Somehow it doesn't quite seem right, to be checking the weather for the week and seeing that multiple days are sunny and 30 plus degrees. Here in the UK we might love the sun but we aren't always the best at handling it especially when it comes to getting those miles in.
Soaring temps, a scorching sun and high humidity doesn't mean that you have to be relegated to running on a treadmill though, just stick to these five golden rules of training in the sun and you'll be golden.
Running in the midday sun is a recipe for disaster regardless of whether you are an Englishman or a Mad dog. Instead get your miles in either early in the morning or later on in the evening when its cooler and the sun is a little less fierce.
Plus you can use these summer months as an opportunity to get off the tarmac and give some local trails a go. Not only will this give you a change of scenery but cities are notorious for being boiling throughout the day as the buildings and roads store so much heat. In some places this can even make running in the evening uncomfortable a tad challenging.
Wherever you are running one easy way to stay cool is to run in the shade wherever possible even if it means crossing the street a few times, having the sun beat down on your head for any period of time will do you no favours.
If you've never experienced the hell that is heat stroke then it might be difficult to believe just how nasty over exposure (along with dehydration) to the sun can be. Heat stroke can not only ruin a workout it can very easily leave you in A & E (which is even less ideal right now) and it can come very fast. Drink plenty, keep in the shade where you can and dress intelligently.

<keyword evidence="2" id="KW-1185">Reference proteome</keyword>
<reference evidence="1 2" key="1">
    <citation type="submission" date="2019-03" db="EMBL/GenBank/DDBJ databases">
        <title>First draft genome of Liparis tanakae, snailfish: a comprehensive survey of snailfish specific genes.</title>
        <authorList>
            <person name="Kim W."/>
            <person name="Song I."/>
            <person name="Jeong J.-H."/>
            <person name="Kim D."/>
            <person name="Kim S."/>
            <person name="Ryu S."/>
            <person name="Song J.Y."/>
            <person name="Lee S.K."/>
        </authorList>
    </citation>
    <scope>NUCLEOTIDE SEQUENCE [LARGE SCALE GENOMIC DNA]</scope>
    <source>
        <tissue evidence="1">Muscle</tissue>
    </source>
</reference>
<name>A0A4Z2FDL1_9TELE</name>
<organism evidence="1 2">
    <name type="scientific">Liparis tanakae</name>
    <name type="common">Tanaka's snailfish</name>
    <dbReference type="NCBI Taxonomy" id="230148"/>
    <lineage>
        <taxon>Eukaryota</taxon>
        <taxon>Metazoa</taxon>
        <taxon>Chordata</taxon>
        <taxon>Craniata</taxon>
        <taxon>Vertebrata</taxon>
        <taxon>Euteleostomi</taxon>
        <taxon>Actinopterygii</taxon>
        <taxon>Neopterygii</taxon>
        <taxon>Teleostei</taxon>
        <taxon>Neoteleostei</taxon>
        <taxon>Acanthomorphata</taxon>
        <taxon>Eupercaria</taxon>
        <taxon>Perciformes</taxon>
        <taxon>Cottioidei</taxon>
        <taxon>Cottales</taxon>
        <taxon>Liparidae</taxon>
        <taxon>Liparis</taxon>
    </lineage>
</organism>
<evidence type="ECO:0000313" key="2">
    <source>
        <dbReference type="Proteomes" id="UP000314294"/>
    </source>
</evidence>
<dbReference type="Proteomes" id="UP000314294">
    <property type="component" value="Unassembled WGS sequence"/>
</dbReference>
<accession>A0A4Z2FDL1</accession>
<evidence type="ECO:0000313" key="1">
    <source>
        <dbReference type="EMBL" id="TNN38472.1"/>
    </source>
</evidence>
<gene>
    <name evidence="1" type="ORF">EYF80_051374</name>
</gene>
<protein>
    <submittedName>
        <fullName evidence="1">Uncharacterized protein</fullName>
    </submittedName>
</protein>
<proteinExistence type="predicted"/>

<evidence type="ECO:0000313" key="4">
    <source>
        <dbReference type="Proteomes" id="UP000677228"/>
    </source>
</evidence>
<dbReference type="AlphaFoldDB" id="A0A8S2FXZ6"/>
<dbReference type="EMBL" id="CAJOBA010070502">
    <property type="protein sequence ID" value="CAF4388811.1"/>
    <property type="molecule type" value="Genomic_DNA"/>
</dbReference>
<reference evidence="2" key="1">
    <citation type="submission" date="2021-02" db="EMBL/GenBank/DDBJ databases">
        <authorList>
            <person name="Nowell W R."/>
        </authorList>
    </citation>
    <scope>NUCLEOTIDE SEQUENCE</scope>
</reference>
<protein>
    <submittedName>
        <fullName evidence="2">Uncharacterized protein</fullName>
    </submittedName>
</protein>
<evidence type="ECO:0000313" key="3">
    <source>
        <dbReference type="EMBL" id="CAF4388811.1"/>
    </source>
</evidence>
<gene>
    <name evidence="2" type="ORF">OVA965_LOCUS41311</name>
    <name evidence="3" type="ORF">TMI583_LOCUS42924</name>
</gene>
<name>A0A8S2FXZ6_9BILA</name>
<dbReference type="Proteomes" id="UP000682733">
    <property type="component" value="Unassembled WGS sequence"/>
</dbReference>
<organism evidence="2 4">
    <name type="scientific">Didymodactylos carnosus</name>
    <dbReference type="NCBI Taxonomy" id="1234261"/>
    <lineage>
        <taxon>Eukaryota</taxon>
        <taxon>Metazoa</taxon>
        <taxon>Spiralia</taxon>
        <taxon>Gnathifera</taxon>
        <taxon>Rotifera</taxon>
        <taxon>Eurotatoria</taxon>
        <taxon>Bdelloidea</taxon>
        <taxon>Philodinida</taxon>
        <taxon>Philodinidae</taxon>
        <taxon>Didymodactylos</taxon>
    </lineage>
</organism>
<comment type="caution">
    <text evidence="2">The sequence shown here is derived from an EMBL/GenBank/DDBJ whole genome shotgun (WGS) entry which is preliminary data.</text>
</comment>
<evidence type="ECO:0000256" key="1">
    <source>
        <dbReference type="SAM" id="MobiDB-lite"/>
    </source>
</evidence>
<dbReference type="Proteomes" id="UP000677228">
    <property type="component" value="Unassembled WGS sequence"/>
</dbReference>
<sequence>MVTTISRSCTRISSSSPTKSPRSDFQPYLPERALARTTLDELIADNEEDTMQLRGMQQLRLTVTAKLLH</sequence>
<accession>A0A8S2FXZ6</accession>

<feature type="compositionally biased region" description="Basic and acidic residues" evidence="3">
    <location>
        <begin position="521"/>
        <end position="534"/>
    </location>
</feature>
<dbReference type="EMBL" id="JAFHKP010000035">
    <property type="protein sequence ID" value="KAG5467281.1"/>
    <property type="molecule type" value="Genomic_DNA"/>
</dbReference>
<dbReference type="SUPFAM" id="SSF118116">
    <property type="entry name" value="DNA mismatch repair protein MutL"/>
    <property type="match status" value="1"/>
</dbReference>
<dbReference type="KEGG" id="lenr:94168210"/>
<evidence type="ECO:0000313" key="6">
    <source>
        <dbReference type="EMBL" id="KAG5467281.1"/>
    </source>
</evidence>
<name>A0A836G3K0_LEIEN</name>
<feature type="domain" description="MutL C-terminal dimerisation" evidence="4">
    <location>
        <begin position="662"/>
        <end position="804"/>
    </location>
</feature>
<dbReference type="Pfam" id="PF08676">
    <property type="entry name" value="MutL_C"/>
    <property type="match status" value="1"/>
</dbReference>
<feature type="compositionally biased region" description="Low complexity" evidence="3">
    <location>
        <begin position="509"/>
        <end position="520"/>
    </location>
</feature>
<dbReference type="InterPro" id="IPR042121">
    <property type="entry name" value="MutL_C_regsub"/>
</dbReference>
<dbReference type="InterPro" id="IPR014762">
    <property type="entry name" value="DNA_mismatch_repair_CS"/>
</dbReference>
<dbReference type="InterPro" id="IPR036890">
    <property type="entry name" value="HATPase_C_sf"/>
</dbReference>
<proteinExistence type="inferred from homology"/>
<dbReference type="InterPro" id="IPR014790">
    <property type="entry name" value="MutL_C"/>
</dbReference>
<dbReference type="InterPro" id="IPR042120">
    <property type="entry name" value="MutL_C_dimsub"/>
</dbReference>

Wear light, loose fitting clothes and always wear a proper hat. Bandannas may be great from keeping sweat out of your eyes but they won't keep the sun off your noggin. Another great advantage of wearing a cap is that if it's really hot you can stick a couple of ice cubes under there before you set off and it will keep your head cool for most of your run as the ice melts. Alternatively dip your cap when ever you run past a (clean) stream.
Running in the heat is hard and it will slow your pace down. This will happen to you, so be prepared, don't get disheartened and plan accordingly both mentally and logistically.
Start gentle running up to 20 to 30 seconds slower per mile for at least the first half of your run and then if you feel strong you can increase the pace later on.
The other important aspect is to make sure you take enough water and nutrition for your slowest possible pace not your dream pace.
Don't leave it till ten minutes before you head out the door to start thinking about hydration, instead keep your fluid levels topped up throughout the day (aiming for between 2 and 3 litres depending on your size). Not only will this stop you searching for a bush to run behind but it will also prevent you from feeling bloated and sluggish.
Once your off and running drink little and often, aiming for around 200ml every 20 to thirty minutes.
Keeping cool before you head out for a run might sound like common sense but it can be really easy to forget. Especially if you have ingrained pre run routines that includes hot food and drink, like eating a small bowl of porridge and a coffee before heading out on your morning run.
Instead stick to chilled food and drinks pre run, keep out of the sun and if you want to take it a step further there are some runners who swear by things like Ice Jackets and cold showers too.